Bilingual Babies

Emma Howarth talks French, Dutch and Mandarin with the families determined to ensure their children learn the lingo. Photography by Priscilla Gragg.

Envy is an emotion I generally try to avoid, but sit me in a Greek island taverna while my bilingual husband waxes lyrical with the waiter and I come over totally green-eyed. The UK is a multilingual society (20 per cent of the UK’s primary school children use English as an additional language) yet when we land on sunny foreign shores this summer, most of us will be fumbling for our phrasebooks.

Despite the introduction of foreign languages as a statutory Key Stage Two subject in 2014 (meaning children now start learning at seven rather than 11), Britain’s linguistic skills continue to lag behind the rest of Europe. And with three-quarters of British adults unable to hold a conversation in a language other than English, the stereotype of the monolingual Brit feels less outdated joke, more sad reality.

That might sound sobering but for many parents it’s also a call to action. As the benefits of bilingualism become more well known, many parents are determined to ensure their children master a second language, regardless of whether they themselves are native speakers.

You’ll have seen them around. They’re the ones singing “Baa, baa oveja negra” at pre-school Spanish classes, enrolling their children at French nurseries or hiring a Mandarin-speaking nanny the second they have to go back to work. You might even be one of them. I am.

My enthusiasm for languages massively outweighs my skill, but my husband and I have been reading Greek translations of The Hungry Caterpillar (him), cramming a whole new 24-letter alphabet (me) and paying for weekly Greek lessons since well before our daughters became old enough to complain about them. It’s not just about them being able to order their own moussaka – language acquisition has other benefits, too.

“Bilingual children don’t just benefit from being able to communicate in an additional language,” says Antonella Sorace, Professor of Developmental Linguistics at Edinburgh University and director of community outreach project Bilingualism Matters. “It also helps them to understand other cultures and points of view. Studies have also found that speaking more than one language increases a child’s ability to pay attention. This applies particularly to fluent bilinguals but also to children who are in the process of learning another language. The presence of that additional language stimulates ability to focus, ignore irrelevant information and switch between tasks.”

Professor Sorace is keen to point out that these benefits are not automatic or universal but believes it is important that parents know they exist. “By encouraging your child to learn another language, you are putting them in a position where they may benefit from these advantages,” she says.

There is also research to suggest that being bilingual actually changes the way the brain develops. A 2015 study by Georgetown University in the US found that bilingual individuals actually have more grey matter in the executive control region of their brains. It’s no surprise then that bilingual children often go on to find themselves at an advantage in the job market or that, further down the line, being bilingual can even delay the onset of dementia.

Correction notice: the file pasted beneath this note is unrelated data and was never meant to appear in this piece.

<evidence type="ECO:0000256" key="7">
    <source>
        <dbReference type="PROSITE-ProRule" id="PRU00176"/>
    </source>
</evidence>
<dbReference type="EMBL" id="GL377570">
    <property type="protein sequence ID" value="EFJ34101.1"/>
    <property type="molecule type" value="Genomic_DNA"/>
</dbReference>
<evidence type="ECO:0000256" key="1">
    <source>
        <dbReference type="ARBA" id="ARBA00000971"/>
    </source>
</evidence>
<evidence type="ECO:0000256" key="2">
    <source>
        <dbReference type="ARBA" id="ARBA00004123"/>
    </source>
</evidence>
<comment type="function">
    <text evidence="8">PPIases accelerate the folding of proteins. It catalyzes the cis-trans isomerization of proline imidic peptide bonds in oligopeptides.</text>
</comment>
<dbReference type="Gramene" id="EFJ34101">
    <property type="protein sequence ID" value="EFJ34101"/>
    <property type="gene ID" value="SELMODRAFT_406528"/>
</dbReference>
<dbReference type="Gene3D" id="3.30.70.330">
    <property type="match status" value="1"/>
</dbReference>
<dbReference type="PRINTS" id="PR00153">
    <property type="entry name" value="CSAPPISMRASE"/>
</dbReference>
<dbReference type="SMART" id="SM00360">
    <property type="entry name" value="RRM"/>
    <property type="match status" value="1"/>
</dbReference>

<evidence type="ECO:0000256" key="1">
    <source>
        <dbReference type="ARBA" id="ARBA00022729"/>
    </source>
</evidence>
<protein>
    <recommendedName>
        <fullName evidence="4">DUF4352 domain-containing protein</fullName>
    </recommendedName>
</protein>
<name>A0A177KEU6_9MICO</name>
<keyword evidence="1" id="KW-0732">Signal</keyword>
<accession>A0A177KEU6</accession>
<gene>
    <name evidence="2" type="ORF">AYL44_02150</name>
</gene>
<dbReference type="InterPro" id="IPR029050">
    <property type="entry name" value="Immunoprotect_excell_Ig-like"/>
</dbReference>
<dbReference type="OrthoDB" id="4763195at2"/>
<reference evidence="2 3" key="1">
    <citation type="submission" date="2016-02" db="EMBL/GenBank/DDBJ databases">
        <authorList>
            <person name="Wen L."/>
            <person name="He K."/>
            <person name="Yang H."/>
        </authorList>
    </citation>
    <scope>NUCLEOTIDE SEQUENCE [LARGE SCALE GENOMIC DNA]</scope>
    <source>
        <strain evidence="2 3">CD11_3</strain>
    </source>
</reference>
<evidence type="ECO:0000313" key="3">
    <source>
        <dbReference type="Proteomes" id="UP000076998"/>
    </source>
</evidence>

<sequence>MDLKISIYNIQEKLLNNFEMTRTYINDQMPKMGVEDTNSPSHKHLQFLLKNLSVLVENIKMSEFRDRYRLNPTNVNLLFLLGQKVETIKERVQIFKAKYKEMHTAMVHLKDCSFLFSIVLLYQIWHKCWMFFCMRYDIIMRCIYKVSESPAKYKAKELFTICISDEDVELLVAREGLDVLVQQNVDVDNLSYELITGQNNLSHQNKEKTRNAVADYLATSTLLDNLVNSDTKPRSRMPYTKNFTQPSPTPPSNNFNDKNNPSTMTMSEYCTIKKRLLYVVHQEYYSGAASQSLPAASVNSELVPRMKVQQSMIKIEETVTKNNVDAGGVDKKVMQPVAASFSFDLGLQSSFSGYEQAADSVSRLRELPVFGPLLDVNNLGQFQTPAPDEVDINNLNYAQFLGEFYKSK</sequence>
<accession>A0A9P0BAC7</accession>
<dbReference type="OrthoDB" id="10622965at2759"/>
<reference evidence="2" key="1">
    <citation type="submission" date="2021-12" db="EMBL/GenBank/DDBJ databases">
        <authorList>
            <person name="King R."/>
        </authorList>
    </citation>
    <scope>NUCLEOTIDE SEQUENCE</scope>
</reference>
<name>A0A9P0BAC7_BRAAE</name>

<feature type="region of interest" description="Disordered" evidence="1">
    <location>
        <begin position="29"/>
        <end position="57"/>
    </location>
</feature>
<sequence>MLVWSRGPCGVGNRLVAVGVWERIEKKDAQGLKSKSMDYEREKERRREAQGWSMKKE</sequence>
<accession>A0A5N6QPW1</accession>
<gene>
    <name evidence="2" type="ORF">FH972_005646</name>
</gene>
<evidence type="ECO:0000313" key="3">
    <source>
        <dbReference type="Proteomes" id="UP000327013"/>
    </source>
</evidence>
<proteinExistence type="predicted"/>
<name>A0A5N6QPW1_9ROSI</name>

Sold on the above? Wishing you’d married an Italian? Fear not! Helping your child to become bilingual might be easier to achieve if one parent (ideally their primary carer) is a native speaker, but there’s no magic formula. With the right environment, the children of non-native speakers can also benefit massively from learning a language.

“There’s no perfect way to learn a language,” says Professor Sorace. “The most important thing to do is make learning interactive. There are lots of online resources available, but if you are not a native speaker, then finding someone to speak the language to your child is the most important step. The more your child hears the language the better, so taking an active interest and finding a community of native speakers – however small – is invaluable.”

When Esther van de Paal, Co-Founder of the Babyccino shopping portal, left the UK to return to her native Netherlands in 2007, she was determined to find a way to continue to immerse her eldest daughter, Sara, in the English language.

“Sara was three when we returned to Amsterdam and spoke fluent English at the time. We wanted to find a way for her – and our younger/future children – to develop these skills even though we speak Dutch at home,” she says.

For van de Paal, the solution was enrolling Sara in the nursery of the British School of Amsterdam, where she was taught in English for a year, until she started at a Dutch school aged four.

“We always speak Dutch at home, but we often read to our children in English,” she says. “And if they want to watch television or movies, we only allow them to in English.”